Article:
Certain plant milks contain ingredients not recommended for cats, such as  sweeteners, gluten, artificial flavors, and stabilizers.

When reading a label, it’s important to note that the ingredients are placed in order of quantity. This means the first ingredient on a label has the most substantial amount in the product, the second ingredient has the second highest, and so on.

Are There Any Plant Milk That Is Safe for Cats?

Technically, some plant milk might be okay, but the added ingredients like sugar and oil are the biggest problems. Things like oats, almonds, cashews, rice, and soy are generally safe for cats in small amounts. Still, again, they don’t offer any real nutritional benefit to the cat’s diet.

Read the label before giving your cat any plant milk. Speak to your vet or vet nutritionist about your cat’s diet before adding any new food, particularly if it is made for humans.



Plant milk is a viable alternative for humans but is not recommended for cats. Cats must eat a diet that consists primarily of animal protein, which is critical for their health and well-being. And if you’re thinking about giving your cat some human food but aren’t really sure if it is safe for them, the best option will always be to not give it to your cat.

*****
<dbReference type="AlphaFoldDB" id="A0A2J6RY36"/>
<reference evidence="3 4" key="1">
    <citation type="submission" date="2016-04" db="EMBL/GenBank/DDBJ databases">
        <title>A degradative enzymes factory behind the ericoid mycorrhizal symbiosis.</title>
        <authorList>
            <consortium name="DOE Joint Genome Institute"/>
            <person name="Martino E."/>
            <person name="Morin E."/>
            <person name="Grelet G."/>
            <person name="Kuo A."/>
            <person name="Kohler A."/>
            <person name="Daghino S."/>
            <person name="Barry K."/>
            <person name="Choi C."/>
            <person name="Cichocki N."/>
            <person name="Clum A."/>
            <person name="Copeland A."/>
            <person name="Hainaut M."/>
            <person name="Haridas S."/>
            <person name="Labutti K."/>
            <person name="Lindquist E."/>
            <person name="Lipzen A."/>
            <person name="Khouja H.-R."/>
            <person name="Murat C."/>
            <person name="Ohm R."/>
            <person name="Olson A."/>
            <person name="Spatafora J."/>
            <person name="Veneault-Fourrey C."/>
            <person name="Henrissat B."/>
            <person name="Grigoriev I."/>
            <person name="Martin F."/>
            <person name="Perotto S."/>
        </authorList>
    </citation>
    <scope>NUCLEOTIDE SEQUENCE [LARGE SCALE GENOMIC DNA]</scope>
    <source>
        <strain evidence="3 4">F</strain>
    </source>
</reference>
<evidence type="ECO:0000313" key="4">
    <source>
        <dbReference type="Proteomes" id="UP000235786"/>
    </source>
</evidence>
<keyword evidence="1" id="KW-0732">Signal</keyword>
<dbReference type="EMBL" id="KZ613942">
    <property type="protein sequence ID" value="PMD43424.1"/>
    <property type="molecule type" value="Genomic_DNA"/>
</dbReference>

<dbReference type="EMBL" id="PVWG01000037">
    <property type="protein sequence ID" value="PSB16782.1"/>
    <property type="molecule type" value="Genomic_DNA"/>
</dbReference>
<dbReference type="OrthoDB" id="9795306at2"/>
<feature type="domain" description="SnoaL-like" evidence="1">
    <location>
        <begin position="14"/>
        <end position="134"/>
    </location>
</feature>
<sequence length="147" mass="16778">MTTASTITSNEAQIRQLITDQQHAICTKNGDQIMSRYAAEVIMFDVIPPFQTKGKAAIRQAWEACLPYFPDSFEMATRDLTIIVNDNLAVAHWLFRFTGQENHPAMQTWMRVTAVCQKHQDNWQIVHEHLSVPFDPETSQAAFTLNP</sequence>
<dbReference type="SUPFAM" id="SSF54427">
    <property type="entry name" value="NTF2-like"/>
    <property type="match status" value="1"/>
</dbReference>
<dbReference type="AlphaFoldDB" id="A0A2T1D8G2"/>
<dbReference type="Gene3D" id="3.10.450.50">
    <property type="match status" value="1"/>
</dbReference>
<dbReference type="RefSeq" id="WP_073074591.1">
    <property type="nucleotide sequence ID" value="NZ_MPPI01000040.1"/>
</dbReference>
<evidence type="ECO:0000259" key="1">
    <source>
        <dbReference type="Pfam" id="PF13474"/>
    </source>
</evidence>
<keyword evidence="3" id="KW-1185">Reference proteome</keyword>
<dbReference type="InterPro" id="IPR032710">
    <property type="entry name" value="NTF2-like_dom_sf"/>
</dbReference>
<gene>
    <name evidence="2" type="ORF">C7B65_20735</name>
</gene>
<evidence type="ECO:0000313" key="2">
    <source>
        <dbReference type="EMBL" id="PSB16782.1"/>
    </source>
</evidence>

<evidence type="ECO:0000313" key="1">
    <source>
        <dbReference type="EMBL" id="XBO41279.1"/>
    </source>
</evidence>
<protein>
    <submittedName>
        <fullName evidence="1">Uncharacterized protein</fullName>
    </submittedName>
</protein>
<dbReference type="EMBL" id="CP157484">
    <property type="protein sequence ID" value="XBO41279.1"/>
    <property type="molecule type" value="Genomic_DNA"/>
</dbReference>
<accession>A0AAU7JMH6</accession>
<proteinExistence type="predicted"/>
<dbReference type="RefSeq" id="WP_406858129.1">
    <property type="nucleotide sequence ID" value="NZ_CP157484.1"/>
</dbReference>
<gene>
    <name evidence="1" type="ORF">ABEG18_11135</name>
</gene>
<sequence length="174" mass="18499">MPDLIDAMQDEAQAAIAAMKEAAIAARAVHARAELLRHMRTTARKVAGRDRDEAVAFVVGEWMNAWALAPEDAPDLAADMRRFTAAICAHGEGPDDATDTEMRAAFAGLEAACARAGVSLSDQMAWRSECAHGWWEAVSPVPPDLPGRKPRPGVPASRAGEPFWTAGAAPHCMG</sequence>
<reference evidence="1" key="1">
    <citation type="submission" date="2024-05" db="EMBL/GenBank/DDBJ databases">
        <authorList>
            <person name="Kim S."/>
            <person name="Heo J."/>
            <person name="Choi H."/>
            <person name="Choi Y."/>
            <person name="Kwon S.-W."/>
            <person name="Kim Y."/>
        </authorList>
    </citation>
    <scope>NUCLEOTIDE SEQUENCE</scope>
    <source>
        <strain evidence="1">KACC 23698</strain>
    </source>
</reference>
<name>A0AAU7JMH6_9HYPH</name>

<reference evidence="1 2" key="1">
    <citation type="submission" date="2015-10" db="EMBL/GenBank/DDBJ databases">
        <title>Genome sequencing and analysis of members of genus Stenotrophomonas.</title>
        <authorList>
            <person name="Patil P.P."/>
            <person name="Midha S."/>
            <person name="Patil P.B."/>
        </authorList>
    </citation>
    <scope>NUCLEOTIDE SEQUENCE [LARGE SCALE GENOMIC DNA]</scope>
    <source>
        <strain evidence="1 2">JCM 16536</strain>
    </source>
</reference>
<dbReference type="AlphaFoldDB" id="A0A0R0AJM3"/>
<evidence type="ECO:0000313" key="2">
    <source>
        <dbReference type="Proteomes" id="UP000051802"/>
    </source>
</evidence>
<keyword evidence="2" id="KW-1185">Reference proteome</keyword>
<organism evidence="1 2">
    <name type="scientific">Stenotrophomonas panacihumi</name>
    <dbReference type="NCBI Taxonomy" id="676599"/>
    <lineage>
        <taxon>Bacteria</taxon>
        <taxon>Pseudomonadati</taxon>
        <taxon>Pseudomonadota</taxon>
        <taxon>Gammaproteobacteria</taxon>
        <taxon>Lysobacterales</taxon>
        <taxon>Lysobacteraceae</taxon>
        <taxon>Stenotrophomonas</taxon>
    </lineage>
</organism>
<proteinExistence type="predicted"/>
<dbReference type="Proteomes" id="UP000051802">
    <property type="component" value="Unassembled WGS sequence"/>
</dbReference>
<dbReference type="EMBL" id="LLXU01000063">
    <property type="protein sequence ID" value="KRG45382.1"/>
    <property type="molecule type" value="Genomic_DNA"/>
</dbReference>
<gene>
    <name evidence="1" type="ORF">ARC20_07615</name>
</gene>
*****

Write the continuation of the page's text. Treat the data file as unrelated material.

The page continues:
If your cat drinks some of your milk, dairy or plant, keep an eye on them for the next 24 hours. If they seem to be in some kind of distress, see your vet. Don’t make it a habit to give milk to your cat as a treat, even if they don’t get sick from it. If your cat is obsessed with milk and you can’t deny them this guilty pleasure, you should know that there is cat milk available on the market. You can offer this milk safely as an occasional treat.  There are many better and safer treats out there that are made for cats.

You may also want to read:

Featured Image Credit: JumpStory

Our vets

Want to talk to a vet online?

Whether you have concerns about your dog, cat, or other pet, trained vets have the answers!

Our vets